…but only if you want to be inspired. Here’s why.
I just got finished reading a story by one of my silver sisters, Jean Anne Feldeisen, about building a habit late in life. She writes pieces about the Seventy-Something woman, many of which I find thoughtful and insightful. This one in particular. She made several very key comments which were so telling they deserve to be teased out.
In writing about her desire to inculcate* a yoga habit, she made a few very revealing comments which, for my reading dollar, hit us where we all live at any age.
It is getting too late to rely on wishing, I need to take action.
and this in particular, for if you ain’t old yet, you will be, and this is so true:
I yearned for it, for someone to make me do it, for something to happen to force me into a regular practice.
Much of the rest of her piece is about what she did and how she did it, along with some advice about how to establish a new habit.
Why her? Why any of us? Why listen?
Far too many of us dismiss older people, most especially older women, because, kindly, what do they know.
Well, for one thing, they know damned good and well what happens when you put something off too long, and the costs involved. They also know what happens when you wait around for someone else to “make” you do X, whatever X is.
They know that short of a heart attack, a car accident or a pandemic in some cases, we will NOT take care of ourselves unless we see the need. And, kindly realize that not only is nobody else going to successfully “make” us do anything for ourselves, the fairy tales were lies and we really do have to save ourselves if any saving is ever to be done. We know that. We’ve lived it.
Perhaps what is even more essential is that Women of a Certain Age realize that time is indeed short. If you want to develop any kind of new healthy habit, if you want to create a new kind of life, if you want to see the world or even your own state, waiting for something to happen is a death sentence.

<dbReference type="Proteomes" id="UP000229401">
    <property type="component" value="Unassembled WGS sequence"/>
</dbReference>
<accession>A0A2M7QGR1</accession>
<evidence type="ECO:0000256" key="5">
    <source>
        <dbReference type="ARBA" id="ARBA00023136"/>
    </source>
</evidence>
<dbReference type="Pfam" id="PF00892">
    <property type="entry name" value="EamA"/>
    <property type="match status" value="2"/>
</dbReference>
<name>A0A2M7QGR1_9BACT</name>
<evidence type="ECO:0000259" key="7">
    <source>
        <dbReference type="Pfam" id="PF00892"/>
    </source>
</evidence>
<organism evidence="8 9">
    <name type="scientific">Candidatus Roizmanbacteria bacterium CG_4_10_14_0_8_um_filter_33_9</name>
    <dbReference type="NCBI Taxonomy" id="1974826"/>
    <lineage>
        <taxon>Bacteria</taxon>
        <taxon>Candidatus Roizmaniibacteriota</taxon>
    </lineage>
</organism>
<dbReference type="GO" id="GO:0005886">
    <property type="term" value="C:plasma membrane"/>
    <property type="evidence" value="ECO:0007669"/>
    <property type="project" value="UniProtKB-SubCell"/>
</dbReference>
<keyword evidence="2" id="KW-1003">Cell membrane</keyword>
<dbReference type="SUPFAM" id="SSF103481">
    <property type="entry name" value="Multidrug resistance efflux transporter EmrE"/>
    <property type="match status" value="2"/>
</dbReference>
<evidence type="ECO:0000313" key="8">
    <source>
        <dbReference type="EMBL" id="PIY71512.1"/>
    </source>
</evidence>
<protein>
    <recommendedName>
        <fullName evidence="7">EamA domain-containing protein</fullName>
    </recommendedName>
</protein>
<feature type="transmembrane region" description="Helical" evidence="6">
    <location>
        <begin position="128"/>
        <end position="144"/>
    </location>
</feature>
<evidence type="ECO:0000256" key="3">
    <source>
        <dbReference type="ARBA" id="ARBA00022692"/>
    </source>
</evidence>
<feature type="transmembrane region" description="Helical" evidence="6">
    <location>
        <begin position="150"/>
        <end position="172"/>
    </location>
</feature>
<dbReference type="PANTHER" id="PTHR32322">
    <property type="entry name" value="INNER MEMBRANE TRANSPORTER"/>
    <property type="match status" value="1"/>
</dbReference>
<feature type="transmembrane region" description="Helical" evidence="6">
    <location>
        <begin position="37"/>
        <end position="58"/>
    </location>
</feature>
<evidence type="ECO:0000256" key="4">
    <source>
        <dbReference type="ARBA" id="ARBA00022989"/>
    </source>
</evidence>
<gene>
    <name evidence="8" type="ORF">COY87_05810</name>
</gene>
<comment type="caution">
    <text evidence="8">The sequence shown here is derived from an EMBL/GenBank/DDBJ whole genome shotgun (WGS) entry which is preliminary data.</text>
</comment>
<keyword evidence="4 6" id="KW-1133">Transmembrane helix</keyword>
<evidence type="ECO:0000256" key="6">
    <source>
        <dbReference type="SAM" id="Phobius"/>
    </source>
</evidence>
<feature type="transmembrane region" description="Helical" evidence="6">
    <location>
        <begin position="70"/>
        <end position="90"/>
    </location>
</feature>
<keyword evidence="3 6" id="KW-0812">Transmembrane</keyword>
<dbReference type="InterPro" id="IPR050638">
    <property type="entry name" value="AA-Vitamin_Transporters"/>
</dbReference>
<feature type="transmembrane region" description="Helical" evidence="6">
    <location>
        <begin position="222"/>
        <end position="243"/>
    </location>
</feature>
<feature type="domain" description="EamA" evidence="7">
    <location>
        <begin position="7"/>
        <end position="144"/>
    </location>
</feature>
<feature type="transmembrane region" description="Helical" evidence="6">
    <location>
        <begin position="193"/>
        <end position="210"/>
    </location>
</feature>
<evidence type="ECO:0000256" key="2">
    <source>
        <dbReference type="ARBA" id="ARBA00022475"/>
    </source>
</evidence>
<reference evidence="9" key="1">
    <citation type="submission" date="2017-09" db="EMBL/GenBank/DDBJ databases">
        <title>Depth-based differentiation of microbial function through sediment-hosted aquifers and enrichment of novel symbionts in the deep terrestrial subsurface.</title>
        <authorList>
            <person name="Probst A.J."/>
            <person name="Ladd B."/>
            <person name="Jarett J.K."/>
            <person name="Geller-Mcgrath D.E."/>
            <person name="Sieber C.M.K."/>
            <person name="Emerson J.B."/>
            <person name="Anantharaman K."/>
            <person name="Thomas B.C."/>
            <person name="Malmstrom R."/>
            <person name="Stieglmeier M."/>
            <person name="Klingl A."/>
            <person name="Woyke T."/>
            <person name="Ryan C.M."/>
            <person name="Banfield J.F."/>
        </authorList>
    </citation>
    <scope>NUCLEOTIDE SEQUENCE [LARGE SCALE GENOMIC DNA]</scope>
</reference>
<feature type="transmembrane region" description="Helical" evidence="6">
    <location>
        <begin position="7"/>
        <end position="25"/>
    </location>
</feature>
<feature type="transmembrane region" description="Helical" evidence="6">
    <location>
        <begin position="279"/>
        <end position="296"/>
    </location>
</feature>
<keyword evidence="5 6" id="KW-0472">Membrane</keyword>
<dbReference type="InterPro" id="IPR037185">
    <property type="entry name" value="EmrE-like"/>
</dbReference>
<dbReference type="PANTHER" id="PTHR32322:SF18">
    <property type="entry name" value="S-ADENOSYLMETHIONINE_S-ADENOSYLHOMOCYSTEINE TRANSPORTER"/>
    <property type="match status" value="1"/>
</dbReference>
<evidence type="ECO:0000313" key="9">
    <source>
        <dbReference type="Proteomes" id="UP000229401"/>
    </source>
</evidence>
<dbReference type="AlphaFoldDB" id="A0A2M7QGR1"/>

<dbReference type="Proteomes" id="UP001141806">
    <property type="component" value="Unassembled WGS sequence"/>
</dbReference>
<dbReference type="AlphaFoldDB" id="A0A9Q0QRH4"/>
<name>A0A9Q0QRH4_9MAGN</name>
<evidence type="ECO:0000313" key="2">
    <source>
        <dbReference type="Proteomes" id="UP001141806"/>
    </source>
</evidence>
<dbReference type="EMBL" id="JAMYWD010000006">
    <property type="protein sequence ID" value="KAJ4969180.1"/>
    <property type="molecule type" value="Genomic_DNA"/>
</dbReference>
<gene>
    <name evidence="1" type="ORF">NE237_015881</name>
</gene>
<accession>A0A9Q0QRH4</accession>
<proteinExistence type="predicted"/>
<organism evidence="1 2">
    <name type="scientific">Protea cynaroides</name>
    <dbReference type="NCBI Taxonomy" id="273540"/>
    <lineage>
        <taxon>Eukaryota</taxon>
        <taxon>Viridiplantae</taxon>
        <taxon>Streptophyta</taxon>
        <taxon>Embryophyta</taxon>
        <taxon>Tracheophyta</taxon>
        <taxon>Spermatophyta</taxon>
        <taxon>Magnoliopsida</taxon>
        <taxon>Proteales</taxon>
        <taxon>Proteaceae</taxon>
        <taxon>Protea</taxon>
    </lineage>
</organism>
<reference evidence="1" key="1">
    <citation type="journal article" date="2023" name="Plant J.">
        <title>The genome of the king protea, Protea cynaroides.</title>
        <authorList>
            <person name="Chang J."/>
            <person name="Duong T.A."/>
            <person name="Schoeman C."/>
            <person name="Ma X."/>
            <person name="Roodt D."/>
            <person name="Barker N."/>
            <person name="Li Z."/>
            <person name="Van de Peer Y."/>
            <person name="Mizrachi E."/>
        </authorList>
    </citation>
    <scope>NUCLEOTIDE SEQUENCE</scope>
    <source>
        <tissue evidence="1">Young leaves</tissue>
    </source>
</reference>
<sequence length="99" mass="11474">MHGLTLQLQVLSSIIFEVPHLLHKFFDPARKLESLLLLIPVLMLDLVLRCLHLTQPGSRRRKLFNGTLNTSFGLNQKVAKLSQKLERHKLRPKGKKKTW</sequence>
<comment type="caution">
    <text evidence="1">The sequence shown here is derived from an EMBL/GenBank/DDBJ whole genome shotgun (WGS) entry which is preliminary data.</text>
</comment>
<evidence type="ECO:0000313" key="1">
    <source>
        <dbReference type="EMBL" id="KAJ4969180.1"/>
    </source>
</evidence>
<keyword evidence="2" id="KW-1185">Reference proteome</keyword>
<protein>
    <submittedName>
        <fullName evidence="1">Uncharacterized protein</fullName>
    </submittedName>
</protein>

As in, sitting around like Rapunzel, waiting for a rescue.
By this point, women like Jean Anne, women and men who write for Crow’s Feet, have figured this out. Not without humor, which is one of the great gifts of late-in-life perspective, we haul ourselves forward, laugh it off, shrug it off, and by god start doing yoga before coffee.
Or whatever it is we’ve decided to do.
For me it was finally saying goodbye to Colorado, and getting my aging ass out of the state to where I really wanted to live, and dreamed of doing for a long time. And by god I’m here, finally, with all the challenges and costs and delights and issues that such a move demands late in life. Loving it. Every minute of pulling out the blasted blackberries, putting out bird seed and water, trying to figure out how to the hell to come up with the $25K to fix a huge railroad tie eyesore in my front yard. It’s hard work and I am loving every single minute of it.
I have met people who bought Australian cattle dogs because “this dog will make me get out and be more active.”
Six months later the dog is up for adoption.
People buy horses because it’s going to get them out riding.
Six months later the horse is for sale.
Exercise equipment, gym memberships. You get it. Nothing will make us, nobody is going to motivate us.
By the time you hit sixty and beyond, like Jean Anne, you have seen what you do. Noticed what you assumed. What didn’t work and why. You can shrug it off and go about finding out what you will do, because it really is just that important.